Most prospective buyers and sellers believe that negotiating their real estate agreement is complete at the contract signing. By that time, the counteroffers have been made and there has been plenty of back and forth – so, you feel it’s safe to assume that the deal will be a breeze until its closing. However, the common reality is that the wheeling and dealing only begins with your agreement. Even in super-competitive markets, negotiations only happen once in escrow. However, the findings of a home inspection can be a great negotiating point. Here are three tips for negotiating repairs.
Request a Credit For the Work To Be Done
Sellers are on their way out in a deal. If the property is moving towards closing, they are likely packing up and making plans for their new home. The last thing they want to do is work on repairing their old home. As a result, they will likely not want to approach the work with the same consideration that you, as the new owner, would. If you take a cash-back credit at close of escrow, you can use that money to complete the project yourself. You will likely do a better job than the seller would.
Think “Big Picture”
If you know that you want to renovate a bathroom within a few years, then you likely won’t care about a little bit of floor damage, a leaky faucet, or any other necessary work. These things will be fixed in your home’s future renovation; however, they can still be up for negotiation. Asking the seller for a credit to fix these issues will help to offset some of your final closing costs.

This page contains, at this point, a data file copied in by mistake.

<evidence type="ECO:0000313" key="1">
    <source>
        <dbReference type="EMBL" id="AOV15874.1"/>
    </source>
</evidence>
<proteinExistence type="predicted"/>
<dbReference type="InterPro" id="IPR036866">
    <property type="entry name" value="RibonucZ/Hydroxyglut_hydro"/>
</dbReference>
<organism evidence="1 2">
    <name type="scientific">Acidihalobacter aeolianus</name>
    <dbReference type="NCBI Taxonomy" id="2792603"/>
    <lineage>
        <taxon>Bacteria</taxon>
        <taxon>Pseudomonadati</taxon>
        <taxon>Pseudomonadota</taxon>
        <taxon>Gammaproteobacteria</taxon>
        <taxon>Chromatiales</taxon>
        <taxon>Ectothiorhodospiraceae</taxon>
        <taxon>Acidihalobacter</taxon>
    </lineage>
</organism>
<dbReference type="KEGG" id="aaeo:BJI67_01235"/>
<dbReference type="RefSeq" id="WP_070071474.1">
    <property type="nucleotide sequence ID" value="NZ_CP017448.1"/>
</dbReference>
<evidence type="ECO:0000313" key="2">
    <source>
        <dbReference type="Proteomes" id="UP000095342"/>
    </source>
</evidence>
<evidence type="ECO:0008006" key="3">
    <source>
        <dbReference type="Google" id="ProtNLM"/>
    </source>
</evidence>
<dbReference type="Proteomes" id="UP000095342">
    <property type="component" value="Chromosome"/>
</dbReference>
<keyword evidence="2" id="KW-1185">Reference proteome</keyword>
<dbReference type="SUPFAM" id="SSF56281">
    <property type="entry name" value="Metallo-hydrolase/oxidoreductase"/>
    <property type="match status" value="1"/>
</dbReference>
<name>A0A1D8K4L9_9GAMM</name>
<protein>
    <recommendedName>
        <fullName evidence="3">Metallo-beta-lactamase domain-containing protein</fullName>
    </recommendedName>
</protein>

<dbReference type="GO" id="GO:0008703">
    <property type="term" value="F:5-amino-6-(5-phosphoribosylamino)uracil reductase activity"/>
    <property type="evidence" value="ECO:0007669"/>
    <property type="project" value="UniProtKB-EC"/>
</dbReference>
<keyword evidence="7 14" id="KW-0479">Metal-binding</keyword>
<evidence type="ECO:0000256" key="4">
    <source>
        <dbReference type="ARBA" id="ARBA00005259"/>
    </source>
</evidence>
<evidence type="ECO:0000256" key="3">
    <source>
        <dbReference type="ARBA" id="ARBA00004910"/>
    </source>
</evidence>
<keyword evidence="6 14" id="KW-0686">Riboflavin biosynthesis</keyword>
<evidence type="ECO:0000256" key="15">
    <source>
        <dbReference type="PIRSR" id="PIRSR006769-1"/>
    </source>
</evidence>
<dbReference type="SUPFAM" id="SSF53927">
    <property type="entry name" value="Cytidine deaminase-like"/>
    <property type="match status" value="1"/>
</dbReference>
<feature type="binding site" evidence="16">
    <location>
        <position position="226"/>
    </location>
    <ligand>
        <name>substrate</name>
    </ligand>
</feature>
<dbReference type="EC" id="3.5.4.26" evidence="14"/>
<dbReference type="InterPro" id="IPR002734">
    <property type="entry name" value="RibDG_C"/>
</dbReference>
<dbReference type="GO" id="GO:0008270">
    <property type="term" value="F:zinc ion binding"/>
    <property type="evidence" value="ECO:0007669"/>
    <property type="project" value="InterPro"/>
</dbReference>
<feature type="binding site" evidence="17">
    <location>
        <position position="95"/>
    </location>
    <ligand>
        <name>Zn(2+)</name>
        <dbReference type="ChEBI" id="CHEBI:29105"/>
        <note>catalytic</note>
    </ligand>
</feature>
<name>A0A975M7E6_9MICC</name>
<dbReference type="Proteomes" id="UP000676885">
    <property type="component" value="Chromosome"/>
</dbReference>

Keep Your Cards Close To Your Chest
A good listing agent will always walk the property inspection with you, your agent and the inspector. Revealing your comfort level with the home or your intentions while in the presence of the listing agent could come back to haunt you in further discussion or negotiation. Any mention of future renovation that a seller hears about could mean a less likely offer of a credit. If the listing agent hears you tell the inspector that you love the home so much you don’t mind making some renovations, the agent will be sure to let the sellers know.
Keep your eyes open. You should never accept the original contract, assuming that you can negotiate more after property inspections. If the home is in a competitive market and the inspection comes back flawless, there’s no way to make home repair negotiations. If you attempt to anyway, you risk alienating the sellers and may motivate them to move on to another buyer. A real estate transaction is never a done deal until the money has been wired in and the deed transferred. Prior to signing the real estate contract, your main concern is that you may be competing with other buyers. Once you’re in escrow and doing inspections, however, it’s just you and the sellers. Don’t risk losing out on further viable negotiation opportunities.
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